For instance, the last government stakes in Nordea were sold as late as 10–15 years after the crisis which led to this bank’s establishment. A more recent example is the Royal Bank of Scotland, which was taken over by the government after the 2008 financial crisis and is planned to be privatized until 2024. However, the privatization of the 62-percent government stake is now being delayed on account of Brexit and disagreement over whether the privatization should be carried out soon.

Russia: a new model of bank resolution

The scale of problems facing the Russian banking system’s institutions which had their banking licenses withdrawn and went through resolution was so big that they turned into a heavy burden on the economy, undermined competition in the financial and non-financial sectors or financial markets, fostered stagnation and the build-up of risks rather than economic development. Public funds were therefore required to both maintain financial stability and promote economic growth.

One long-time problem had to do with the so-called old bank resolution mechanism designed in 2008 and modeled on the instruments which the Fed used to support the liquidity of financial institutions involved in the market mechanisms for bailing out bankrupt companies. As regards the Russian option of it, this was only formally a mechanism for liquidity provision, while in effect it enabled new capital to be gained via carry-trade operations. Meanwhile, institutions going through resolution were exempt from a multitude of requirements, and although resolution deadlines were fixed at the start of the procedure, in practice they were open to extension. Hence this system distorted the incentives of the resolving entities: some of them tried to take advantage of the situation and shift a part of their bad debts on banks under resolution, inevitably aggravating the latter’s financial position.

The new bank resolution model introduced in 2017 is free from these drawbacks. Now, the central bank can, as needed, merge the relevant financial institutions and divide them into a core bank and a bank holding bad assets. It should be noted that in doing so the central bank adheres to the principle that “good banks” should not be substantially different from ordinary ones as regards the quality of their assets, meaning that a certain amount of bad and non-core assets is left on their balance sheets on purpose to be dealt with in these banks’ further operations. An analysis of foreign experience shows that this approach to bailing out banks relies on international best practices.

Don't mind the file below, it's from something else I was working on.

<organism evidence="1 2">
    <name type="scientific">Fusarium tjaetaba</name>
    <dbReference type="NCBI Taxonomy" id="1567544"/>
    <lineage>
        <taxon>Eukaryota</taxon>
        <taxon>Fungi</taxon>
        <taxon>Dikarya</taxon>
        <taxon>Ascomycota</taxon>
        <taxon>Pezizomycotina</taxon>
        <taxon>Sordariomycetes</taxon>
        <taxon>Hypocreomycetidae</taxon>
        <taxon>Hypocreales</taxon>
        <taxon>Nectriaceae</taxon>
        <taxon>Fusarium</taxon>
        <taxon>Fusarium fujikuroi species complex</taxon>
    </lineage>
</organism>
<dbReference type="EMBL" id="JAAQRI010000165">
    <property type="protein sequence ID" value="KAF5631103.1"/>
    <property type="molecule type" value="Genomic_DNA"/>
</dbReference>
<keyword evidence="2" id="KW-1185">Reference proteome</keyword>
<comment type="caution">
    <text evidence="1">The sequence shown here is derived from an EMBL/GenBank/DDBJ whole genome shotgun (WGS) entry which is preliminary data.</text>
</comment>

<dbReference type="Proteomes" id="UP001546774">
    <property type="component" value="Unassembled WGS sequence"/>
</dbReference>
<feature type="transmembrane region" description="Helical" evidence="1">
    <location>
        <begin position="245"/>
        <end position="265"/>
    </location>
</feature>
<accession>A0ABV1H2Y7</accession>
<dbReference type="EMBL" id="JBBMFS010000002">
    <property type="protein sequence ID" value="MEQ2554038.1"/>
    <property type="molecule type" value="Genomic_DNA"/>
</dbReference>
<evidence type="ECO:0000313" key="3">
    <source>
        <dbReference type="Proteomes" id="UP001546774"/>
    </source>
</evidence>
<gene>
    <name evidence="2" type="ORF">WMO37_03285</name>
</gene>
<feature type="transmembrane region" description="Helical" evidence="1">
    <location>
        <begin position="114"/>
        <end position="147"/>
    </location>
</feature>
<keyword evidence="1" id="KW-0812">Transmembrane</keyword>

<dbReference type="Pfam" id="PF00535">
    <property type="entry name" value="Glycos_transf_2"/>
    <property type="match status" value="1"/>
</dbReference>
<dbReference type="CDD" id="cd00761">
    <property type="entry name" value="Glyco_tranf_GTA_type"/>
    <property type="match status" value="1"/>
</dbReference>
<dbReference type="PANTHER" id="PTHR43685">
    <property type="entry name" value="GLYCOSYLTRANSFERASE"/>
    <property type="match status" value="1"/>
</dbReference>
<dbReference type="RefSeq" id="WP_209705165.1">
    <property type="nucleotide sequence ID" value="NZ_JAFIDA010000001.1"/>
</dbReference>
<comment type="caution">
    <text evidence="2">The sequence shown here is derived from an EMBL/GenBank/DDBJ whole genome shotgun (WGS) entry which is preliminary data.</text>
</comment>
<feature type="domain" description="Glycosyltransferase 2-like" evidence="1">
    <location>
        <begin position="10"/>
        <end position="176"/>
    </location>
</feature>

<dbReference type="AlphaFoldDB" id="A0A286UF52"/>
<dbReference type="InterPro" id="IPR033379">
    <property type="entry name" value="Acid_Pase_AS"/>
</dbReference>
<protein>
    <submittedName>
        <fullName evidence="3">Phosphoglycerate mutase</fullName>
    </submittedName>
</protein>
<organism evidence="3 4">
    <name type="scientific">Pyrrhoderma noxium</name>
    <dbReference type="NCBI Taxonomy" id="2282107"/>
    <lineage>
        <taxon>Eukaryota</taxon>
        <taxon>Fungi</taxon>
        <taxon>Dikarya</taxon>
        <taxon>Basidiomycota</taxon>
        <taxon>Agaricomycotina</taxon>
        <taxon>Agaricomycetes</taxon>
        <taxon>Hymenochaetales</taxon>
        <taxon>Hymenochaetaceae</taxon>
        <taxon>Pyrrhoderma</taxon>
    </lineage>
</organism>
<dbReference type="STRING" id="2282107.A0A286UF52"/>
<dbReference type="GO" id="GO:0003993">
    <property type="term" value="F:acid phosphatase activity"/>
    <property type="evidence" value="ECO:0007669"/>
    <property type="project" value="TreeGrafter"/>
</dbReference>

The Bank of Russia and financial institutions themselves have learnt the lessons of the past. Stricter banking regulation and supervision, the establishment of an independent institution within the Bank of Russia (the Risk Analysis Service) to evaluate collateral and assess the quality of loans in general, seeks to ensure the transparency of situations at banks, accumulation of buffers and a timely problem identification. Macroprudential policy was introduced to curtail systemic risks; this policy currently lays stress on preventing the accumulation of excessive consumer lending risks and dedollarisation. A discussion is underway on additional measures to deal with heavily indebted large companies.

Following international best practices, corporate governance should now be set up in strict compliance with market principles at Russian financial institutions taken over by the government. In particular, this involves engaging independent directors as members of supervisory boards: for instance, only two out of seven directors on the Otkritie Bank’s supervisory board represent the Central Bank, and just one at Trust Bank. A goal is also set to hire a professional managerial team, to develop a strategy and a motivation system based on market principles and aiming to boost the bank’s shareholder value, gradually moving on to its privatization (in the case of “good” banks) or the sale of non-core assets. A special emphasis is placed upon the issues of safeguarding competition: for example, banks under resolution are prohibited from using the word “state-owned” in their advertising. The ultimate goal is to maximize the return of funds without distorting market competition.

The Bank of Russia’s current resolution policy is, therefore, making the most of international best practices. Economic theory and global experience suggest that at the end of a credit cycle these measures create conditions for economic growth.

It is, however, worth noting that these conditions are necessary but not sufficient. A sufficient condition would be to establish an investment climate where businesses are motivated to develop, with the country’s investors willing to risk their money if attractive business prospects are available. Unfortunately, this is not at all the case now. Which is an obstacle to developing the financial sector, banks under resolution included, and dealing with bad assets promptly and effectively.